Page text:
Post # 3 – Field sanitation and Hygiene, It ain’t sexy, but it’s important.


Out of all the topics one can research regarding disaster preparedness this isn’t likely to be the most interesting, but it is realistically one of the most important. Of course having food, water, shelter, warmth and being able to defend it all is important, but in prolonged survival situation if you don’t give attention to hygiene and sanitation, all your other preparations may be for nothing.

All you have to do is look closely at natural disasters where there either is no infrastructure, or it has been disrupted to see the ill effects that follow with often dire consequences. Take for example the cholera outbreaks after the earthquake in Haiti in 2010 or more recently after hurricane Matthew. Consider insect borne illnesses that we don’t think about much currently like malaria or West Nile virus. Malaria was not effectively controlled in the southern United States until the 1940’s and despite a late appearance to the US in 1999 has now been found in every state in the lower 48 with exception to Maine. These are just a few names of illnesses that can and do kill. There are many more that would certainly proliferate in disaster conditions where normal infrastructure is impacted.

The many basic things that we take for granted when they are not an issue are what need to be considered here. Clean water is the most obvious of course. I am sure many people have water filters, but I doubt many have thought about how to maintain clean water in a prolonged situation and for a number of people. Other things we often take for granted are sanitation, personal hygiene and pest control. What to do with your trash when the garbage truck isn’t showing up. How to deal with sewage when a flush isn’t available. What to do to keep clean when you don’t have running water for a sustained period of time. Thinking about how to control insects such as flies and mosquitoes in your area to help prevent spread of disease.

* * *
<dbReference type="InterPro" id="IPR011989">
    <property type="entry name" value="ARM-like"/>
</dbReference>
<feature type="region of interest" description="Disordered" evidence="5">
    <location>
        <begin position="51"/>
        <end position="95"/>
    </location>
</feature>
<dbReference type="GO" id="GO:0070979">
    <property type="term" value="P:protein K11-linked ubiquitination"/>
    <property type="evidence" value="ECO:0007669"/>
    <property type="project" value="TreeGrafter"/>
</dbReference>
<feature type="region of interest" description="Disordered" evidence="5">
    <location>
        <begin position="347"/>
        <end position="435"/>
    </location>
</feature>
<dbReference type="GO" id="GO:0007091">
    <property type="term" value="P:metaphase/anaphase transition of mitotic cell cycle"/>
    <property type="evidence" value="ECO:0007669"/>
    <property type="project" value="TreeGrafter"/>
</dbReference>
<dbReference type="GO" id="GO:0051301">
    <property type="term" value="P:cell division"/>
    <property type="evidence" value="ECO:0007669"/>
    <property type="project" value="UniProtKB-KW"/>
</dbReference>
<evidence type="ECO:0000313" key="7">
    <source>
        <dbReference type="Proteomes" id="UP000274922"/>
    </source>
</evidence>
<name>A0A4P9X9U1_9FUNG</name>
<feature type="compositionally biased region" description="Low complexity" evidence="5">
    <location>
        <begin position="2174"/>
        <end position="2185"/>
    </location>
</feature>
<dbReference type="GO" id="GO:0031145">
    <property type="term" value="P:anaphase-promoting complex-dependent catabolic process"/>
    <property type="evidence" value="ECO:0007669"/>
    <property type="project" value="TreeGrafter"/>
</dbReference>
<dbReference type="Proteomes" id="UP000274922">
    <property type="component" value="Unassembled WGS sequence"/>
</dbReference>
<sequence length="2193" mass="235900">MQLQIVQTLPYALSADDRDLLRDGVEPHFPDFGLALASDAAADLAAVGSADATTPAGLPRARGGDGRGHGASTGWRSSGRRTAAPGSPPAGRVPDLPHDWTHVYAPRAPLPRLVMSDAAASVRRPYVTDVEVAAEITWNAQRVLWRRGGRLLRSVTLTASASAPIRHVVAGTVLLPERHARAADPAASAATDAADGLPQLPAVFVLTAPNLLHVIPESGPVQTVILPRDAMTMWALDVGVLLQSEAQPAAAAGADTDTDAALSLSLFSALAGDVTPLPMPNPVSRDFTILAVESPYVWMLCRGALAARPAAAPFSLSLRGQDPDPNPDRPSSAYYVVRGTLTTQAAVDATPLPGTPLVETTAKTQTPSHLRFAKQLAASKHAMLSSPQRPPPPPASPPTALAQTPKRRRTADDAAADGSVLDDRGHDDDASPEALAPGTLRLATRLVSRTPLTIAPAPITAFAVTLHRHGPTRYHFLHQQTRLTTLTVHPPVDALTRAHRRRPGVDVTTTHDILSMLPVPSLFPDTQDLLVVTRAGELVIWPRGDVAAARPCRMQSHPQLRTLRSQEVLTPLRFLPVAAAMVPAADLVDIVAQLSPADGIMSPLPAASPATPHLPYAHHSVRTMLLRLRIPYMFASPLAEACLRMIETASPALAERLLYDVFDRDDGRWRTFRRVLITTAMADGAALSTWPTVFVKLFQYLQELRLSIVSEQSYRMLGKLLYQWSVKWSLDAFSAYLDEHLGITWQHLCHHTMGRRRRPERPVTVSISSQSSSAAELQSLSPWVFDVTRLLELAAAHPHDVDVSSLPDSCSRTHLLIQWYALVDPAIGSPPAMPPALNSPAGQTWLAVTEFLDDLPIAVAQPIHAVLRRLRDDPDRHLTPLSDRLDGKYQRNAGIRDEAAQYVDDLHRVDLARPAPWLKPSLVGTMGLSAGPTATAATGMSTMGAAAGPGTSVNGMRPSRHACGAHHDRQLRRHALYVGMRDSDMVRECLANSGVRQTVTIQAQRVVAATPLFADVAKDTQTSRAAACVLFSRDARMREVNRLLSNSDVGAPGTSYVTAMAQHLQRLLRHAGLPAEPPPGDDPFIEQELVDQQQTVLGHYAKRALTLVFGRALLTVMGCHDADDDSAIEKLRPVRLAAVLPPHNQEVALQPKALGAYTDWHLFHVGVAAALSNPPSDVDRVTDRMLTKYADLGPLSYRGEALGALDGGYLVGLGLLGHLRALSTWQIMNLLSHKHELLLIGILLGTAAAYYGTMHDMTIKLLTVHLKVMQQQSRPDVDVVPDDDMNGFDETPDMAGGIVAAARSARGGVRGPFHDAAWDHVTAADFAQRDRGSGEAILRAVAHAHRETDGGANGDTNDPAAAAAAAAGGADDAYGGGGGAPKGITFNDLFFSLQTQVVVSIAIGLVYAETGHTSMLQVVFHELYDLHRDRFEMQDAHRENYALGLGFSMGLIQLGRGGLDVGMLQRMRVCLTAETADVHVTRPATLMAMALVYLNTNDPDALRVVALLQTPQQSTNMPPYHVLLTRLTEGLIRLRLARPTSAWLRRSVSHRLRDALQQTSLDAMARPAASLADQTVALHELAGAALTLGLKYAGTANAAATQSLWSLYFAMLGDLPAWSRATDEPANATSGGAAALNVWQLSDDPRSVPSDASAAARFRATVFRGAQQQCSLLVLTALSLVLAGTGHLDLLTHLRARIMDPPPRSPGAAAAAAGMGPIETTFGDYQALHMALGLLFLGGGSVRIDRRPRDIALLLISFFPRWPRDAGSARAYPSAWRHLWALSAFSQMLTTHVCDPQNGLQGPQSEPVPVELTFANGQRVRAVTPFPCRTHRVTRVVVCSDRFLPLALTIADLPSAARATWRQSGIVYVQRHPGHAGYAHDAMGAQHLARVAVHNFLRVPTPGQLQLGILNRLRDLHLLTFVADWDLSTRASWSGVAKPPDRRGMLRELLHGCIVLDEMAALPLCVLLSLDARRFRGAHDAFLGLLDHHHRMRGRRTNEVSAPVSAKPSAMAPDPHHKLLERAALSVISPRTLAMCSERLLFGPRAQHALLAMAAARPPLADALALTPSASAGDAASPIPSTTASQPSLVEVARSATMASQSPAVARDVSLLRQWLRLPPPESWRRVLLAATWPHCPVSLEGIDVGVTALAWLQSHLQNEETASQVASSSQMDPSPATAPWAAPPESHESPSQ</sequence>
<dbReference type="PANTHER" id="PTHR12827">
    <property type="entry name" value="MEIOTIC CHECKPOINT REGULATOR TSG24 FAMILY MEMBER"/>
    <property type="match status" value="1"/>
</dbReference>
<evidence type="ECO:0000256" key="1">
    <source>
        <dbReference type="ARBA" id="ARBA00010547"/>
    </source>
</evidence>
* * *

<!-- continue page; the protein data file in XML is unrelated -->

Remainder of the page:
Of course none of these are novel concepts. They are things that have been considered in depth and have solutions. All I’m saying is they are also things worth giving consideration to before you are in a situation where you really have to. Some basic education and supplies can go a long way if the need ever arises. One resource for covering all these topics and more is the Army field manual for field sanitation and hygiene.This manual gives basic information for topics such as: heat and cold injuries, prevention of insect borne disease, constructing and maintaining field latrines and disposal of waste water and materials. While it is geared towards military units during field operations, much of the information and principles carry over to a disaster type situation. The manual is accessible online in PDF format at: or can also be purchased in book form from Amazon for $8.99 here: Field Hygiene and Sanitation FM 21-10: MCRP 4-11.1d

Having the necessary equipment to deal with latrine building, maintaining good hygiene, pest control, and purifying and storing water are essential, but far less glamorous compared to tactical gear of course. In a scenario where normal infrastructure such as running water, sanitation services and electricity are lacking these items may be of greater utility than your firearms, and considering these things are a fraction of the price to amass there is no real good excuse not too.

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